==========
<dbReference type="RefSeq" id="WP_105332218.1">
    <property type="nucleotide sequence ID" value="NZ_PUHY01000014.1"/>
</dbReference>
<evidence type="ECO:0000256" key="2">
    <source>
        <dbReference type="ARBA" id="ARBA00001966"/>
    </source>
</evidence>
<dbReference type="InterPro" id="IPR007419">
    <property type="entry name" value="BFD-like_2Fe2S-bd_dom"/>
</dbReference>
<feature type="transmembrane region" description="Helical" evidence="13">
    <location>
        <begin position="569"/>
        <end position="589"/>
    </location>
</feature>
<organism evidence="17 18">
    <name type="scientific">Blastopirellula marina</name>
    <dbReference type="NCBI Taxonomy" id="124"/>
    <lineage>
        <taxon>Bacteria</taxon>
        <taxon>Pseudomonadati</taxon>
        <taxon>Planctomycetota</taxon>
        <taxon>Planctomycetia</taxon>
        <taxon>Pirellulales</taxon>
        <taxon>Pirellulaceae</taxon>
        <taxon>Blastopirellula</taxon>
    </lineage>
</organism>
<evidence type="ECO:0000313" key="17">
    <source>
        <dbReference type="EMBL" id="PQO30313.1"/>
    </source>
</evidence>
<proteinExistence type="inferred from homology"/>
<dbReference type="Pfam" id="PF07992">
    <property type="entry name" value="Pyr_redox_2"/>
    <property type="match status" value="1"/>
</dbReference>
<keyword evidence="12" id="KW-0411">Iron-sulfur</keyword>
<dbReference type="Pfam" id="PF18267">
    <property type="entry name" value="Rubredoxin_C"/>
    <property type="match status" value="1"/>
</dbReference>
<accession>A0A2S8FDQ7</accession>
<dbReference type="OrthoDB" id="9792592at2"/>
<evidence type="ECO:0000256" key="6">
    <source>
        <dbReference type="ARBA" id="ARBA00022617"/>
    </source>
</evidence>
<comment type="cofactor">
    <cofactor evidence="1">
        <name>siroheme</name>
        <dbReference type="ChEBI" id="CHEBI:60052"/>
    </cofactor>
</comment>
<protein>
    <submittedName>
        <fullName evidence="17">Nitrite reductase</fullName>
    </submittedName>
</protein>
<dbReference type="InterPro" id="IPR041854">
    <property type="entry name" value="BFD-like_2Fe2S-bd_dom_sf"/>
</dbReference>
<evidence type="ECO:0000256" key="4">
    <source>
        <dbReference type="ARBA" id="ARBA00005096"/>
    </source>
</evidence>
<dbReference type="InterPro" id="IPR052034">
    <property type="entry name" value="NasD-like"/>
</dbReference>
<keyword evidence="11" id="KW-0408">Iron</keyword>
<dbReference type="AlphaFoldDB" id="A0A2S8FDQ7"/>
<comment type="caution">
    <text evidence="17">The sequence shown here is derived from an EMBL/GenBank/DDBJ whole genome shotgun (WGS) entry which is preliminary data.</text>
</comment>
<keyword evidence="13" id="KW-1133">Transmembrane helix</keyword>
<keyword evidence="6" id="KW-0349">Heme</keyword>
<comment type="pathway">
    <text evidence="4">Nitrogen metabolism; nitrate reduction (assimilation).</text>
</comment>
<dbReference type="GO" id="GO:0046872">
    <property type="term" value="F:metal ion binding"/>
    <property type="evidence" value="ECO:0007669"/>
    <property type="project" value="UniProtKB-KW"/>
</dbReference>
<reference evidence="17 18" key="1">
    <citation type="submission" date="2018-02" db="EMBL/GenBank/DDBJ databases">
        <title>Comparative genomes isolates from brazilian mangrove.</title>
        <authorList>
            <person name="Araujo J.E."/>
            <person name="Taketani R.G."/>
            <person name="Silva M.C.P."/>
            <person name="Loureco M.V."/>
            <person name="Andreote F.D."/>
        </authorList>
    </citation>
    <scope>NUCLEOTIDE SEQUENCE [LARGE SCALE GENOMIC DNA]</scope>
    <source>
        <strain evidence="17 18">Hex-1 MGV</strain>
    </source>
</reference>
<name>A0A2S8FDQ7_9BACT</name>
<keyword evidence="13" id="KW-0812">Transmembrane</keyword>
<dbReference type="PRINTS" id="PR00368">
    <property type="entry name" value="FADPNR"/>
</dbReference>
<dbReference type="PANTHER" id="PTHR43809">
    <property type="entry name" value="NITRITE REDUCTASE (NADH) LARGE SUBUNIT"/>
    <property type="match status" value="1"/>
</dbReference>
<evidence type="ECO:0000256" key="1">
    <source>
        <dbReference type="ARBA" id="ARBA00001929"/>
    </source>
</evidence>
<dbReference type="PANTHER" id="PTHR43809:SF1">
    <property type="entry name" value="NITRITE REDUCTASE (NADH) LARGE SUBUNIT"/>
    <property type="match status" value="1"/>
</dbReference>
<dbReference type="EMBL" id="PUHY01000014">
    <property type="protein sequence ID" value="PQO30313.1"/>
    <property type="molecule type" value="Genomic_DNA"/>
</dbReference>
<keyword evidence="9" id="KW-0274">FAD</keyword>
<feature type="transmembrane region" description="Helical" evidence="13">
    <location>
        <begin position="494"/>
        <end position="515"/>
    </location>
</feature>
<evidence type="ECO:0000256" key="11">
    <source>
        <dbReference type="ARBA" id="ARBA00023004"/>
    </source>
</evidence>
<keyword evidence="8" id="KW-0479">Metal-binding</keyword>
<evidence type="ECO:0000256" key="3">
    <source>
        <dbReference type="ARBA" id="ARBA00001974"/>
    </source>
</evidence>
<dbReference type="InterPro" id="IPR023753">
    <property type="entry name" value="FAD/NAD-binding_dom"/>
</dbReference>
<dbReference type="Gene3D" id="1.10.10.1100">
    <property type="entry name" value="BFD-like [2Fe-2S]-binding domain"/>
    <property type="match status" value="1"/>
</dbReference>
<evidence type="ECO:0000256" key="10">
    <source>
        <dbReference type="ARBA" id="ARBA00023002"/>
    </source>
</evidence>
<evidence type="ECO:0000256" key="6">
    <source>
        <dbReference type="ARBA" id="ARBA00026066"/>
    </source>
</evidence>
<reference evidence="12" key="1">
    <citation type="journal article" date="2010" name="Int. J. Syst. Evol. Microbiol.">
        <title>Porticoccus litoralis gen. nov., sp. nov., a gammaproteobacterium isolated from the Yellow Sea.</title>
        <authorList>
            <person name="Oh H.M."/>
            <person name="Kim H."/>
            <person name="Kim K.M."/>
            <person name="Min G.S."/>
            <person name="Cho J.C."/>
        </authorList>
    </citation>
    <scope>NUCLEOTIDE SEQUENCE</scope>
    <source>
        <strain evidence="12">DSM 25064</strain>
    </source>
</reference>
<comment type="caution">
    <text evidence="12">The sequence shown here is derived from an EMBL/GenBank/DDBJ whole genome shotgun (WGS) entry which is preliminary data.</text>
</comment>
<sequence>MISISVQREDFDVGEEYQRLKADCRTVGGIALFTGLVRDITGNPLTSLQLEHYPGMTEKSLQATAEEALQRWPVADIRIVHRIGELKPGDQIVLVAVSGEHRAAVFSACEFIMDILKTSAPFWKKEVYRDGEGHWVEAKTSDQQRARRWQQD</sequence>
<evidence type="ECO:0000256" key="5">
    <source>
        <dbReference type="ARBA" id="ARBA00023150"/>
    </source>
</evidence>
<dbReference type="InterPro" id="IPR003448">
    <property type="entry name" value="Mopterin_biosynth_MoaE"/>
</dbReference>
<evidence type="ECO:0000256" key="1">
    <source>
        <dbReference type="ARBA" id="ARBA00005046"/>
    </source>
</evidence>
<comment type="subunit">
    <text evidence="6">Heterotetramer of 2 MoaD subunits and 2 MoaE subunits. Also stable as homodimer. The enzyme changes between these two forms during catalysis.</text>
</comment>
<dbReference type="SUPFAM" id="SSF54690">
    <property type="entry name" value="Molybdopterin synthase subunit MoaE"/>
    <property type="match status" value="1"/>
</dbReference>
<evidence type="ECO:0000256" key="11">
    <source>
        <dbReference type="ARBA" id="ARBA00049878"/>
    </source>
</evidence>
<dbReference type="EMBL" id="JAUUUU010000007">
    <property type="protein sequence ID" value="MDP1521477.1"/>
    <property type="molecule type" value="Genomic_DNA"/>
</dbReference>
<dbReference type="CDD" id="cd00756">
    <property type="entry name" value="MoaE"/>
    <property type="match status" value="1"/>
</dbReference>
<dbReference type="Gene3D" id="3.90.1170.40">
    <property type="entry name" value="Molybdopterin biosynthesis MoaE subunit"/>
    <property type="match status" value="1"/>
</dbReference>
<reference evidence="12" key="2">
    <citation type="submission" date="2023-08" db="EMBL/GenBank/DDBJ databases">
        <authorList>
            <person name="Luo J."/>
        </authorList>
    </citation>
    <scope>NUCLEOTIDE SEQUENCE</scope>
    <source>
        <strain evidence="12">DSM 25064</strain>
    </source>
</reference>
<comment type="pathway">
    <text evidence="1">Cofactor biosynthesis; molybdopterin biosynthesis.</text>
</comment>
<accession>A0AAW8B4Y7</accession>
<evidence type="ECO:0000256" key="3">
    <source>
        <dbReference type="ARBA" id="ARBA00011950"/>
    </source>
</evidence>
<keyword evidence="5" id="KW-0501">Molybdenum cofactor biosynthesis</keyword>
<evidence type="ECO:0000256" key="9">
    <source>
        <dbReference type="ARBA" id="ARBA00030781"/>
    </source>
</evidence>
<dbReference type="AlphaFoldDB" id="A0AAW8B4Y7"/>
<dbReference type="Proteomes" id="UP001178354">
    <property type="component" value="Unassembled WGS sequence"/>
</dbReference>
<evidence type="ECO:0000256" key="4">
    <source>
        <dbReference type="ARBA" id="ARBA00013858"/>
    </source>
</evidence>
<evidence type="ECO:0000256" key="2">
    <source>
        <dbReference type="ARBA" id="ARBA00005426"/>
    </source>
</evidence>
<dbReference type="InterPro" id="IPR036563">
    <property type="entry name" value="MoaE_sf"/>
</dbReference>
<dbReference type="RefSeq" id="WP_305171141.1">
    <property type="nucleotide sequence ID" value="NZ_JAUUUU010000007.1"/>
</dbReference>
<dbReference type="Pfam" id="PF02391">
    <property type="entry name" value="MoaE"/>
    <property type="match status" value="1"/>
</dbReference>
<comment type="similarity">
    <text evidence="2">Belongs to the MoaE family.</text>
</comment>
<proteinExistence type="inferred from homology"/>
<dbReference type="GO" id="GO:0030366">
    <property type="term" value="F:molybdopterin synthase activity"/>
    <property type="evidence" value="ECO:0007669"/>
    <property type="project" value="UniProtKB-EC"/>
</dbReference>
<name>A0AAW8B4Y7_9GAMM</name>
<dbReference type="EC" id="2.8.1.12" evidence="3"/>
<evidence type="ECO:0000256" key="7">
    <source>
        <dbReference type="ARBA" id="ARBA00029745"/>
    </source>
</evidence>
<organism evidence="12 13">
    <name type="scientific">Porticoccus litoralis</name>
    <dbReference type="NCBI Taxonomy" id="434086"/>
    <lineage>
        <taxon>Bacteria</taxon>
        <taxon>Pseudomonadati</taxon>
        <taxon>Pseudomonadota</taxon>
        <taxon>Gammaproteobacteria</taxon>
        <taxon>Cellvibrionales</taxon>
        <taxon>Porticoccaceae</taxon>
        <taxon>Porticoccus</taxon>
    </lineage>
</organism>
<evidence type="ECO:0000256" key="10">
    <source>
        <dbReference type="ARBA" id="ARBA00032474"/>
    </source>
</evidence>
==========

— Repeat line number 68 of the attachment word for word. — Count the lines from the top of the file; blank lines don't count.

    <source>